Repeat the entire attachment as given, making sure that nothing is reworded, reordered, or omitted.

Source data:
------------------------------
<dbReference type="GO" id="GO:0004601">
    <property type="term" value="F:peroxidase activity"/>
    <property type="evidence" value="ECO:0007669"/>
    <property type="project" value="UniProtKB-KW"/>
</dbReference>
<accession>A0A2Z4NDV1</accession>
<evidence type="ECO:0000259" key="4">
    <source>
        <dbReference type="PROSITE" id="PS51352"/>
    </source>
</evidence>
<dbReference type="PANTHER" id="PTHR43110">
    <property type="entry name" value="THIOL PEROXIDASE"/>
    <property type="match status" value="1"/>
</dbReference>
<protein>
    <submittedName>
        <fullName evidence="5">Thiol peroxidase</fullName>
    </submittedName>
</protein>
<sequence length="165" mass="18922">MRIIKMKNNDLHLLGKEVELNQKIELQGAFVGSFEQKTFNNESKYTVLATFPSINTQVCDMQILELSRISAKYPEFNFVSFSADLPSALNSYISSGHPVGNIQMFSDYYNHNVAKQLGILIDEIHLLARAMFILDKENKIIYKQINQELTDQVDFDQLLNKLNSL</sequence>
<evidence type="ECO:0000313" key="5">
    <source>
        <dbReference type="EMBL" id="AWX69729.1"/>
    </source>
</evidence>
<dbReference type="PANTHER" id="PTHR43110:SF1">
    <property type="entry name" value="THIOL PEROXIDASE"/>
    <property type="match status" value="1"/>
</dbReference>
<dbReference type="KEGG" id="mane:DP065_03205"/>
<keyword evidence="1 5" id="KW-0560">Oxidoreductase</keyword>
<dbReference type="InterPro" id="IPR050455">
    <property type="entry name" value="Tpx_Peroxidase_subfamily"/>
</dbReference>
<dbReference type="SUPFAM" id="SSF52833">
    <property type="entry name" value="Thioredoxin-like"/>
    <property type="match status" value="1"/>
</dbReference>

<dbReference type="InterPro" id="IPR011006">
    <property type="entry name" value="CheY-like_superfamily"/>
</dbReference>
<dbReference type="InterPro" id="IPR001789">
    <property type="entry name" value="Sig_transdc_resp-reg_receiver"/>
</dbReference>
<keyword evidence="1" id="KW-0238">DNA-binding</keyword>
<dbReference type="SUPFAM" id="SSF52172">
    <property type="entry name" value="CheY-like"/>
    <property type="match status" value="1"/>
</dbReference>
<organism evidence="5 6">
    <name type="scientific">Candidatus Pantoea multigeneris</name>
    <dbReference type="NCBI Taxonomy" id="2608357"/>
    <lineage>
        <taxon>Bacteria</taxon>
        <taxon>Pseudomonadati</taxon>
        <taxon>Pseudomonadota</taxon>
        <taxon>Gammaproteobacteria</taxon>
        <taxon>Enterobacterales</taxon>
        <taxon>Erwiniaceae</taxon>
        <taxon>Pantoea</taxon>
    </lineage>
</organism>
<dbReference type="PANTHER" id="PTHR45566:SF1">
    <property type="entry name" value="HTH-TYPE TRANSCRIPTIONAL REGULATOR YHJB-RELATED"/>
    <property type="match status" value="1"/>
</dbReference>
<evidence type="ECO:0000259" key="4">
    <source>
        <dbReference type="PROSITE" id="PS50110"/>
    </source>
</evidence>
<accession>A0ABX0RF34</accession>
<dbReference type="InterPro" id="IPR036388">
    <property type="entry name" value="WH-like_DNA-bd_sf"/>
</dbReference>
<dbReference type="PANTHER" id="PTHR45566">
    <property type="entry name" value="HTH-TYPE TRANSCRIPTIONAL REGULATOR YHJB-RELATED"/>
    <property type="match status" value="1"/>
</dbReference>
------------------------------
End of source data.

<dbReference type="GO" id="GO:0004601">
    <property type="term" value="F:peroxidase activity"/>
    <property type="evidence" value="ECO:0007669"/>
    <property type="project" value="UniProtKB-KW"/>
</dbReference>
<accession>A0A2Z4NDV1</accession>
<evidence type="ECO:0000259" key="4">
    <source>
        <dbReference type="PROSITE" id="PS51352"/>
    </source>
</evidence>
<dbReference type="PANTHER" id="PTHR43110">
    <property type="entry name" value="THIOL PEROXIDASE"/>
    <property type="match status" value="1"/>
</dbReference>
<protein>
    <submittedName>
        <fullName evidence="5">Thiol peroxidase</fullName>
    </submittedName>
</protein>
<sequence length="165" mass="18922">MRIIKMKNNDLHLLGKEVELNQKIELQGAFVGSFEQKTFNNESKYTVLATFPSINTQVCDMQILELSRISAKYPEFNFVSFSADLPSALNSYISSGHPVGNIQMFSDYYNHNVAKQLGILIDEIHLLARAMFILDKENKIIYKQINQELTDQVDFDQLLNKLNSL</sequence>
<evidence type="ECO:0000313" key="5">
    <source>
        <dbReference type="EMBL" id="AWX69729.1"/>
    </source>
</evidence>
<dbReference type="PANTHER" id="PTHR43110:SF1">
    <property type="entry name" value="THIOL PEROXIDASE"/>
    <property type="match status" value="1"/>
</dbReference>
<dbReference type="KEGG" id="mane:DP065_03205"/>
<keyword evidence="1 5" id="KW-0560">Oxidoreductase</keyword>
<dbReference type="InterPro" id="IPR050455">
    <property type="entry name" value="Tpx_Peroxidase_subfamily"/>
</dbReference>
<dbReference type="SUPFAM" id="SSF52833">
    <property type="entry name" value="Thioredoxin-like"/>
    <property type="match status" value="1"/>
</dbReference>

<dbReference type="InterPro" id="IPR011006">
    <property type="entry name" value="CheY-like_superfamily"/>
</dbReference>
<dbReference type="InterPro" id="IPR001789">
    <property type="entry name" value="Sig_transdc_resp-reg_receiver"/>
</dbReference>
<keyword evidence="1" id="KW-0238">DNA-binding</keyword>
<dbReference type="SUPFAM" id="SSF52172">
    <property type="entry name" value="CheY-like"/>
    <property type="match status" value="1"/>
</dbReference>
<organism evidence="5 6">
    <name type="scientific">Candidatus Pantoea multigeneris</name>
    <dbReference type="NCBI Taxonomy" id="2608357"/>
    <lineage>
        <taxon>Bacteria</taxon>
        <taxon>Pseudomonadati</taxon>
        <taxon>Pseudomonadota</taxon>
        <taxon>Gammaproteobacteria</taxon>
        <taxon>Enterobacterales</taxon>
        <taxon>Erwiniaceae</taxon>
        <taxon>Pantoea</taxon>
    </lineage>
</organism>
<dbReference type="PANTHER" id="PTHR45566:SF1">
    <property type="entry name" value="HTH-TYPE TRANSCRIPTIONAL REGULATOR YHJB-RELATED"/>
    <property type="match status" value="1"/>
</dbReference>
<evidence type="ECO:0000259" key="4">
    <source>
        <dbReference type="PROSITE" id="PS50110"/>
    </source>
</evidence>
<accession>A0ABX0RF34</accession>
<dbReference type="InterPro" id="IPR036388">
    <property type="entry name" value="WH-like_DNA-bd_sf"/>
</dbReference>
<dbReference type="PANTHER" id="PTHR45566">
    <property type="entry name" value="HTH-TYPE TRANSCRIPTIONAL REGULATOR YHJB-RELATED"/>
    <property type="match status" value="1"/>
</dbReference>